On embeddedness; or, I wrote a thing

I wrote a thing. I called it “Embedded Together: Artists and Audiences and YouTube.”

It’s one of many responses to a bigger question on the thick, rich site MediaCommons: “What is the role of the digital humanities in transforming and responding to the arts?” (Was the word humanities always there? If so, I wasn’t thinking of it in my answer; I was just thinking of intersections between DIGITAL and ARTS. Oh well.)

You can read it if you want; I like it. But what I’m thinking about here is the effect of time on how we view revision. Because that piece went through a lot of revising. The original draft was probably twice as long as it was supposed to be, and then I worked really hard to get it down to a place where it was only 2/3 too long, and then I cut out my entire heart to finally get it down to where it is now. (I thought about counting the number of comments I went through with smart editor Alex Nielsen, but it’s too many to count. He’s a good editor; I’m perhaps too insistent on my rambly style. Good job, Alex.)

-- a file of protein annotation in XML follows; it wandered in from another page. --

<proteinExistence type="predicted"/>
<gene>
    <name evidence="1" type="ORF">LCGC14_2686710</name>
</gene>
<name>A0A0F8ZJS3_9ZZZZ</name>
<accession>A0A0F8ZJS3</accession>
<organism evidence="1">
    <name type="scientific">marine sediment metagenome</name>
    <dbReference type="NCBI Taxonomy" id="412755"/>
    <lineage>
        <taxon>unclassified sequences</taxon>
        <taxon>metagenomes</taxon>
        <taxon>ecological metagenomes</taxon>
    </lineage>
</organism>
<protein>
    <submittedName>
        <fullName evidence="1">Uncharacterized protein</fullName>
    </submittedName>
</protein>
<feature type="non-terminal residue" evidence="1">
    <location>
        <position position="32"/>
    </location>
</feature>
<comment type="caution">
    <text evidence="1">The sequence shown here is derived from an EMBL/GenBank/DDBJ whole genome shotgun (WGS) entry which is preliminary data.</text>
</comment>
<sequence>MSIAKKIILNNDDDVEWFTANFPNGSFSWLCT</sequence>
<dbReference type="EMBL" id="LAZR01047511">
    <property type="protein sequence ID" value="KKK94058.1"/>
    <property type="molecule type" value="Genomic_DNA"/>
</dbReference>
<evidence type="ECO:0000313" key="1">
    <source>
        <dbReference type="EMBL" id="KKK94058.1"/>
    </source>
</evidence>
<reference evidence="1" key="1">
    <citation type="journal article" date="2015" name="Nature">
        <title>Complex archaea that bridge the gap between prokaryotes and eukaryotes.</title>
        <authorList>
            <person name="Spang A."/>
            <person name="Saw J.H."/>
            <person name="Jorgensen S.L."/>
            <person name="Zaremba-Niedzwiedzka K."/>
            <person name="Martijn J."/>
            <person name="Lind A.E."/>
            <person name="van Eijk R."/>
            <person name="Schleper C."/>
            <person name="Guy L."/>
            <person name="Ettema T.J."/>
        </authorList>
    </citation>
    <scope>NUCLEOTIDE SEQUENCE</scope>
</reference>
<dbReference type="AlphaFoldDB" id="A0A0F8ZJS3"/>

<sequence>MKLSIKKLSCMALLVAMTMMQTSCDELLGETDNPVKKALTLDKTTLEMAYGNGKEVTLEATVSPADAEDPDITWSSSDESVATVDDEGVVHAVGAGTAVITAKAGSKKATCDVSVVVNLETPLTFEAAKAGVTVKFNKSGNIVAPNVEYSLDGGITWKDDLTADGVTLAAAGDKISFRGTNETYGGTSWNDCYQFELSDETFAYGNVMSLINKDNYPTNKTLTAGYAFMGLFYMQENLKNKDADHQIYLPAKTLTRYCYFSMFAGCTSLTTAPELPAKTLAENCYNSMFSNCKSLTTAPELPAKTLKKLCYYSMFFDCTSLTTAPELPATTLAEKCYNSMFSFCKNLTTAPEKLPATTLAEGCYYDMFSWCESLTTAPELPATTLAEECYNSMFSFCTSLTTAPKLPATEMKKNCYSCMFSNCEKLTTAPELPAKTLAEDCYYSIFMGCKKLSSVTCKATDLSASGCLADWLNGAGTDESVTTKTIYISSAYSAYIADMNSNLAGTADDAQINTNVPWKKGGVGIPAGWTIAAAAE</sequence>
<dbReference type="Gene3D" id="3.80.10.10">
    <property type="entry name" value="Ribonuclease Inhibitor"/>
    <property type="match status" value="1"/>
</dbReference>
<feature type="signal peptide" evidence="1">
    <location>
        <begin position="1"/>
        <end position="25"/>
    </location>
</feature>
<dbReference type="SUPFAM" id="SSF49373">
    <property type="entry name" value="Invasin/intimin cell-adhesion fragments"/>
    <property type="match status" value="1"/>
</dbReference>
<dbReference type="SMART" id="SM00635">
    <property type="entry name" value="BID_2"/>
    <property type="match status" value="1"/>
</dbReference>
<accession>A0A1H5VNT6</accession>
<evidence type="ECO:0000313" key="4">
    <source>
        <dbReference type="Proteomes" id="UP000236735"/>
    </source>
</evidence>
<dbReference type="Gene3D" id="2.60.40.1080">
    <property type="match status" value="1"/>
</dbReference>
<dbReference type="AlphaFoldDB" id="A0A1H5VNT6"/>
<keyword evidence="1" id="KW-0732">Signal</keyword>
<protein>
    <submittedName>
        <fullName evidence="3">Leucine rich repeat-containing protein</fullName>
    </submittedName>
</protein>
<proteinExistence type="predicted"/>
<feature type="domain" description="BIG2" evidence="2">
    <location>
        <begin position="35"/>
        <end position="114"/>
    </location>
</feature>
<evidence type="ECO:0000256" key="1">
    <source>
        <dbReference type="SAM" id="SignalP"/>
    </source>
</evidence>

There was a lot of this.

So reading it this morning after weeks of actually forgetting it even exists (and prompting this post), I was wondering this basic question: does it feel empty, short, sad, in its final form?

Mostly, no. It holds together, even though it feels very different from the genre of the other answers to the question (which I’m fine with). I’m proud of it. Here, in this blog post, I’ll tell you all about it, look at me, not ashamed.

But the one thing that feels off: I’m not giving a lot of time/space here to my friend Ian Scarfe, who spend so much time on smart, long emails to me about these questions. He got cut a lot; in editing the piece, I edited him. And even with the distance of time, it’s hard for me to get a sense of if he sounds the way I want him to. Is he more of a soundbite, a quotable, a few links, then let’s move on to the other stuff? Or are there hints of the real human that speak up under my edit, the sounds of his piano drifting through the screen?

Of course, I ask because of other projects: I’m editing a longer piece (the introduction to an edited collection), which currently means editing out a lot of the voices that I’ve collected. Where do those voices go after I hit delete? Where do their ideas go after I’ve stopped listening?


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2 responses to “On embeddedness; or, I wrote a thing

  1. Kyle,

    This just popped up on my feed, and I wanted to respond because I want to tell another side of this editorial narrative and the way those anxieties manifested on the other side of the screen.